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Originally published September 9, 2009 at 12:13 AM | Page modified September 9, 2009 at 11:06 AM

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28 have sought life-ending prescriptions

Twenty-eight terminally ill Washingtonians have received life-ending prescriptions under a law that took effect in March, according to the Department of Health. Sixteen of them have since died.

Seattle Times staff reporter

How the law works

A person must meet these requirements to qualify for a lethal prescription under Washington state's "Death with Dignity" law:

• Be at least 18, declared competent, and a resident of Washington.

• Have been determined by the attending physician and another consulting physician to have a terminal disease from which they will die within six months.

• Make an oral and written request, signed and dated by the patient and witnessed by two other people. One of the witnesses must not be a relative of the patient, entitled to the patient's estate, anyone tied to a health facility where the patient is being treated or resides or the attending physician.

• Repeat the oral request to the attending physician at least 15 days after making the initial oral request.

• Wait two days after signing the written request before the prescription is written.

The Associated Press

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Twenty-eight terminally ill Washingtonians have received life-ending prescriptions under a law that took effect in March, according to the Department of Health.

Sixteen of them have since died, although the state will not release statistics saying how many of them died of natural causes, without taking the drugs. Supporters say they know of 11 people who used their prescriptions to end their lives.

That puts Washington about on pace with Oregon, the only other state to allow doctors to prescribe lethal doses of medication to terminally ill patients, supporters said.

"Deaths under the Death With Dignity Act have been safe, legal and rare," Robb Miller, executive director of Compassion & Choices of Washington, said at a news conference Tuesday.

To opponents, any deaths that are hastened under the act are too many.

"We ought not be celebrating numbers of people who have died from a lethal drug overdose," said Eileen Geller, president of True Compassion Advocates. She referred to the statistics release as "marketing" by supporters. "We don't believe assisted suicide is the answer to anything," she said.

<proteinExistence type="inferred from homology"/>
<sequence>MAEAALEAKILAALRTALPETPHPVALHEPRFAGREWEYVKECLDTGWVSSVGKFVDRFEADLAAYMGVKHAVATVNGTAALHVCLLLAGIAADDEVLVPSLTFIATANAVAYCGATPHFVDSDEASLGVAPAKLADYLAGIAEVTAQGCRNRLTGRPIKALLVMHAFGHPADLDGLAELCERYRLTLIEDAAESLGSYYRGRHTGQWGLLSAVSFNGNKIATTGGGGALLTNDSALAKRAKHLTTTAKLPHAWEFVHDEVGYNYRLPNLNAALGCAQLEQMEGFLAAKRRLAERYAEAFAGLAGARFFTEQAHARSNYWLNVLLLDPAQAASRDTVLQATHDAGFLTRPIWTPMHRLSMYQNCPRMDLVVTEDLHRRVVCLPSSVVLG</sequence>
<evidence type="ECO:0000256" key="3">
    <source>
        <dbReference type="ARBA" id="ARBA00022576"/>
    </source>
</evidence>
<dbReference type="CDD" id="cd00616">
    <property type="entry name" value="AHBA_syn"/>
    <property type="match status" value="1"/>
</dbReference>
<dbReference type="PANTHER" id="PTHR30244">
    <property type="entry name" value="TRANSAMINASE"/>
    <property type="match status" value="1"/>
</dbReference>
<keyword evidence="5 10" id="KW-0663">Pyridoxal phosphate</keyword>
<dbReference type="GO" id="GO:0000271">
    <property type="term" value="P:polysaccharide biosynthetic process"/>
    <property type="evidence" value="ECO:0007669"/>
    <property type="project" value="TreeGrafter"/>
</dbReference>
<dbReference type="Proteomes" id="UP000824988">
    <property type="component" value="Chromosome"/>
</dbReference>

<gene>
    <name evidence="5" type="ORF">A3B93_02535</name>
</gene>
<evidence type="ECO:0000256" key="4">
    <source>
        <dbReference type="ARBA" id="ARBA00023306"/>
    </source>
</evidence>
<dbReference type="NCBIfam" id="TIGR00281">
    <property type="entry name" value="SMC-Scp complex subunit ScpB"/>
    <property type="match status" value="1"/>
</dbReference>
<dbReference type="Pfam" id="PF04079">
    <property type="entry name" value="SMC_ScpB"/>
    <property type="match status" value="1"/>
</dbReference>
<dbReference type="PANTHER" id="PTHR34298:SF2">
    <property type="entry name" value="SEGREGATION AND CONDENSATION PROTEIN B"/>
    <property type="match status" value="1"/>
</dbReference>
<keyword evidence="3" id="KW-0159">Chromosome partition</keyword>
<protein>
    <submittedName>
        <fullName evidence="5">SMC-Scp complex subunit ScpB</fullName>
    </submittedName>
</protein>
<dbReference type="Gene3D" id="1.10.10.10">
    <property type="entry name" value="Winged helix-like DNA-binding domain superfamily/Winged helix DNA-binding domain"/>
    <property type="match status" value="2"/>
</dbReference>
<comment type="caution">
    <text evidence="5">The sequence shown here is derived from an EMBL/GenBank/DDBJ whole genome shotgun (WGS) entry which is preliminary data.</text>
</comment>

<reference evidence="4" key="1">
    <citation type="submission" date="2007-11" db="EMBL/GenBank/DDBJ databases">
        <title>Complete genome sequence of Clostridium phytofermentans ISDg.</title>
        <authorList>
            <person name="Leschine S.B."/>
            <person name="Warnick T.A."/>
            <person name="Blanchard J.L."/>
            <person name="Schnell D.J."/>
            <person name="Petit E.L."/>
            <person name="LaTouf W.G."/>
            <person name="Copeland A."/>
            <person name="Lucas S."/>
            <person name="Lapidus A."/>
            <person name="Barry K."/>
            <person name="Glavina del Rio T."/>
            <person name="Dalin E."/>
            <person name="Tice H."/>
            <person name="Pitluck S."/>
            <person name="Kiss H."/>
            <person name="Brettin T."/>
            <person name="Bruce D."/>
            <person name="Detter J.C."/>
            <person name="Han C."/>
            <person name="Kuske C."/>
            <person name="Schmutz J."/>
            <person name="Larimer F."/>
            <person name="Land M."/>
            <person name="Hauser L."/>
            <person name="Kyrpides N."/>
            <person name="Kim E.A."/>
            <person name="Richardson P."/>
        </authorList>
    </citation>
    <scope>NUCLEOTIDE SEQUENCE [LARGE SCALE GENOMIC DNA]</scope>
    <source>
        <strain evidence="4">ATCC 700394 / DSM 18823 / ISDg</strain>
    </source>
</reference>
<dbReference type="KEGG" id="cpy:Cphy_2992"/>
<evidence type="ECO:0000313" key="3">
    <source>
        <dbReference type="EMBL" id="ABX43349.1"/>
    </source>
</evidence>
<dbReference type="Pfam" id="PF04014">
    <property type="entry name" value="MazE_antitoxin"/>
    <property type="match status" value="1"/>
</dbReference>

I-1000, passed last November, allows physicians to prescribe lethal medication to patients predicted to have less than six months to live, if the patient is deemed mentally competent. Patients must initiate the request and administer the medication themselves.

Linda Fleming was the first. Diagnosed with pancreatic cancer, the Sequim woman didn't want prolonged suffering. Her daughter, Lisa Osborne, said Fleming was not "feebleminded," she was not rash in her decision, "and probably the most important of all, she was not alone." She died in May, able to spend her last hours with loved ones.

Geller and other opponents worry that old or vulnerable people will be pressured into using the law, and that they may suffer from untreated depression.

Ann Watkins, a Tacoma woman who appeared at the news conference Tuesday, said that's not what's happening with her. She was practically upbeat — secure in her decision to seek out life-ending medication, she said.

Diagnosed first with breast cancer, then lung and brain and bone cancers, the 68-year-old retiree said doctors gave her five months, tops. "Everybody has to die sometime," she said.

Doctors told her chemotherapy might extend her life for a few months, but Watkins said she declined. Right now, she feels pretty good, aside from some pain in her bones.

"My mother had cancer. She was in pain," Watkins said. "My brother had cancer. He was in pain. I said, 'I'm not going to put myself through that.' "

Since her diagnoses, she's made a point to connect with friends and family and to get out of what she jokingly calls her "five-mile radius." She took a trip to Ocean Shores and visited a niece in California.

"She treated me like a princess," Watkins said of her niece.

Watkins has received her prescription and plans to act on it when the pain becomes too much.

"I have it stashed," she said. Unable to resist a joke, she added, "I hope I can remember where it is."

Maureen O'Hagan: 206-464-2562 or mohagan@seattletimes.com

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